This approach is a strategy where prices are set based on what the decorator’s competition is charging. This is the “Competitive Comparison Strategy,” which usually is determined by copying price lists, secret shopper inquiries, comparison of bids, or quotes. This strategy is a recipe in frustration because it attracts and rewards bottom-feeding customers driven to buy at the lowest price.
The model operates on thin-to-negative Gross Margins, most typically sacrificing product quality and service to maintain the lowest price point. Companies relying on this model shoot for high sales volumes to achieve profitability. In the process, they minimize their Gross Margin (Sales – Cost of Goods). This results in the company taking longer to cover their operating costs to generate a Net Operating Profit.
This approach fuels commoditization as the buyer views the decorator as interchangeable with any other decorator. Price is the only differentiator and is the sole decision-making factor.
The situation gets worse when the printer pushes his advantage as offering “quality and service.” Every decorator says the same thing. I’ve never heard a printer say, “Our quality and service are just OK.” The buyer views these claims as expected and part of their definition of decorated apparel and goods as a commodity.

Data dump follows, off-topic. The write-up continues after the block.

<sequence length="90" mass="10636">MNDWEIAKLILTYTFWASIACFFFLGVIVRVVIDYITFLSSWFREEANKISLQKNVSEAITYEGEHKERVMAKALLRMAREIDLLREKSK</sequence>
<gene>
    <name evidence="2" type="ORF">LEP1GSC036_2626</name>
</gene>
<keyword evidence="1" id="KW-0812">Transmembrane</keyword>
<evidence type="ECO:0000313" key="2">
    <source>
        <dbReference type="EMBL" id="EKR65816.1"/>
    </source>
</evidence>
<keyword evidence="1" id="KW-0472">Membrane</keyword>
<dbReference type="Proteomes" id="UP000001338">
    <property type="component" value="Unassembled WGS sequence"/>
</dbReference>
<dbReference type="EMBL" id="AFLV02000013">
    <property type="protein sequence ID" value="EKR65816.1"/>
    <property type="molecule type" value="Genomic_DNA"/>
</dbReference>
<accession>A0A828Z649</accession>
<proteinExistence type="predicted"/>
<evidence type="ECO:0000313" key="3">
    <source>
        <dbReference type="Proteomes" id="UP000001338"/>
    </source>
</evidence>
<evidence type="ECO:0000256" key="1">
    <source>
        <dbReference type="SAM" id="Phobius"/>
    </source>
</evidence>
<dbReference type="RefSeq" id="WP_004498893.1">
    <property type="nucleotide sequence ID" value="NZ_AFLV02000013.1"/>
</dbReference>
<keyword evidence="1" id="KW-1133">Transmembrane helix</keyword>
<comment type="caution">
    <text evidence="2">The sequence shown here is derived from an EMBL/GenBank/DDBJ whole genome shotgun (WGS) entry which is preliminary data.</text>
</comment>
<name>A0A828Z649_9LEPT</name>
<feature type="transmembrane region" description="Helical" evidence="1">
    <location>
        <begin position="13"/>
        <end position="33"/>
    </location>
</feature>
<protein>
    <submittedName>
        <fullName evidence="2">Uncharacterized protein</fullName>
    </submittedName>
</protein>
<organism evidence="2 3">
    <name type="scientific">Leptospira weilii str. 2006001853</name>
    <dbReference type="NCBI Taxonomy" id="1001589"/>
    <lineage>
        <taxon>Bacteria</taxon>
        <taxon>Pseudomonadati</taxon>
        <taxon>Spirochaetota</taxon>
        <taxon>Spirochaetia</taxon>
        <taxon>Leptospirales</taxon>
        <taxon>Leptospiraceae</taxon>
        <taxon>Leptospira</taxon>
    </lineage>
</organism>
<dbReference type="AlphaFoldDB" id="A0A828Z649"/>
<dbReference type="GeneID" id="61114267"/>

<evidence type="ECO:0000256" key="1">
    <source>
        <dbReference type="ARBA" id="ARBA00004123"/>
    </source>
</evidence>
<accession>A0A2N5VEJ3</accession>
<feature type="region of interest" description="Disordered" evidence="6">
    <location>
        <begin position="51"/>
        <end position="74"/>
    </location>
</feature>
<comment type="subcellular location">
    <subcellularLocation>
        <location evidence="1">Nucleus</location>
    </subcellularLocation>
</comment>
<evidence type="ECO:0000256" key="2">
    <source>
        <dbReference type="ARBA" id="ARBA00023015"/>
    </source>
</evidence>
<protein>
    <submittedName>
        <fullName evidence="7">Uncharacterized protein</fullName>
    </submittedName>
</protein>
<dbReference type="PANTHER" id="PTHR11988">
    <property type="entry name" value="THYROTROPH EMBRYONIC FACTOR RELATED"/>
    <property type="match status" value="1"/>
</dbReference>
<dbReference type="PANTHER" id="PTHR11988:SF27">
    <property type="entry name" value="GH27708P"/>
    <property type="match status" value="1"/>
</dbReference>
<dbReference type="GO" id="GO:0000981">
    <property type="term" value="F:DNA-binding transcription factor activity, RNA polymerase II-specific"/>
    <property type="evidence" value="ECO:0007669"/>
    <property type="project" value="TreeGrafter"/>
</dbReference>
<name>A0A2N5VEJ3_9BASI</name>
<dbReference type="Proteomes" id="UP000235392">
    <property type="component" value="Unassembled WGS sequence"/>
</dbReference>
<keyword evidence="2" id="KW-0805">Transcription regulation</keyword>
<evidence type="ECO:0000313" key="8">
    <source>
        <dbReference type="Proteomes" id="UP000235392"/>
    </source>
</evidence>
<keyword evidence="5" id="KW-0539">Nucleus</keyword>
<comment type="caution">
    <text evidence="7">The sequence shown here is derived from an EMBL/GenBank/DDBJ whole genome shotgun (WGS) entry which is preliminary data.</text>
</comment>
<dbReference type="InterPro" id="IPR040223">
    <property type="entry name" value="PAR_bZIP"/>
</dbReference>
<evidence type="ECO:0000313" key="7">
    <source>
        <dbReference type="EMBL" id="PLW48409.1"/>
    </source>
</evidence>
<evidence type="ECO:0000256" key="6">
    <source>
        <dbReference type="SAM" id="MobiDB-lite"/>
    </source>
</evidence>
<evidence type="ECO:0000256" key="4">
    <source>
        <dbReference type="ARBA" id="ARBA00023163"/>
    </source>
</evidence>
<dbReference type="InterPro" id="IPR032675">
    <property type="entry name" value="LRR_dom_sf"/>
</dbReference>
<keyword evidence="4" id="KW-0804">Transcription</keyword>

To make matters even more grave, there always will be new competitors making the same claims with a lower price. As long as the customer can find goods and services cheaper elsewhere, loyalty to the printer is destroyed. This leads to constant customer churn within the business and the need to replace lost clients before any new growth can be achieved.Advertisement
It’s certain you’ve had a new customer approach you and say, “You’re more expensive than our previous decorator.” When asked why they’re coming to you, they reply, “My old decorator went out of business.”
A Second Flawed Approach
A staggering 80% of small, decorating businesses use this pricing model because the owners don’t know any other way. They’re driven by the anxiety of not knowing how to sell or negotiate, and the need for sales to pay their bills. In the quest to find a better model, they’re drawn to the next worst model.
This approach is referred to as “The Cost-Plus Model.” It has its roots in traditional cost accounting and is based on recovering direct and indirect (overhead) costs of the business, plus adding some projected profit percentage.